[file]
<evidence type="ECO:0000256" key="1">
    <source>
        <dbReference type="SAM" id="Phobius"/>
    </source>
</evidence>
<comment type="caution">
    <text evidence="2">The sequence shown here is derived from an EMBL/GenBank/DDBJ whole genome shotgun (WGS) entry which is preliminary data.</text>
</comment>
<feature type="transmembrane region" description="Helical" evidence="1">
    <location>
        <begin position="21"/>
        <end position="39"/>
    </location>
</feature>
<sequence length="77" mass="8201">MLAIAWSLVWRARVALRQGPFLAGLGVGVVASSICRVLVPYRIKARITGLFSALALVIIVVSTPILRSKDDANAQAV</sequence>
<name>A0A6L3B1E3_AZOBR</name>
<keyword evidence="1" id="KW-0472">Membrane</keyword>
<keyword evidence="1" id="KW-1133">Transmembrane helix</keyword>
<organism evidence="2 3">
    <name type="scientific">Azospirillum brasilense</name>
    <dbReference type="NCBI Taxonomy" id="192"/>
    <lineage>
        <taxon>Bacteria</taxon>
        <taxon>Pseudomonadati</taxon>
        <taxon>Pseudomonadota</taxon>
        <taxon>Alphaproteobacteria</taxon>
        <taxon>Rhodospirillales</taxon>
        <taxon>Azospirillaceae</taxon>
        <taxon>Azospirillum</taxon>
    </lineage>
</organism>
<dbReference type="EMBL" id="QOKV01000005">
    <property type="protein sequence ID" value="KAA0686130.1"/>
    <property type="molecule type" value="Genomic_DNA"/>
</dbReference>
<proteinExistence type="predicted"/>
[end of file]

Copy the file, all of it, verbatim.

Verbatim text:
<evidence type="ECO:0000256" key="1">
    <source>
        <dbReference type="SAM" id="Phobius"/>
    </source>
</evidence>
<comment type="caution">
    <text evidence="2">The sequence shown here is derived from an EMBL/GenBank/DDBJ whole genome shotgun (WGS) entry which is preliminary data.</text>
</comment>
<feature type="transmembrane region" description="Helical" evidence="1">
    <location>
        <begin position="21"/>
        <end position="39"/>
    </location>
</feature>
<sequence length="77" mass="8201">MLAIAWSLVWRARVALRQGPFLAGLGVGVVASSICRVLVPYRIKARITGLFSALALVIIVVSTPILRSKDDANAQAV</sequence>
<name>A0A6L3B1E3_AZOBR</name>
<keyword evidence="1" id="KW-0472">Membrane</keyword>
<keyword evidence="1" id="KW-1133">Transmembrane helix</keyword>
<organism evidence="2 3">
    <name type="scientific">Azospirillum brasilense</name>
    <dbReference type="NCBI Taxonomy" id="192"/>
    <lineage>
        <taxon>Bacteria</taxon>
        <taxon>Pseudomonadati</taxon>
        <taxon>Pseudomonadota</taxon>
        <taxon>Alphaproteobacteria</taxon>
        <taxon>Rhodospirillales</taxon>
        <taxon>Azospirillaceae</taxon>
        <taxon>Azospirillum</taxon>
    </lineage>
</organism>
<dbReference type="EMBL" id="QOKV01000005">
    <property type="protein sequence ID" value="KAA0686130.1"/>
    <property type="molecule type" value="Genomic_DNA"/>
</dbReference>
<proteinExistence type="predicted"/>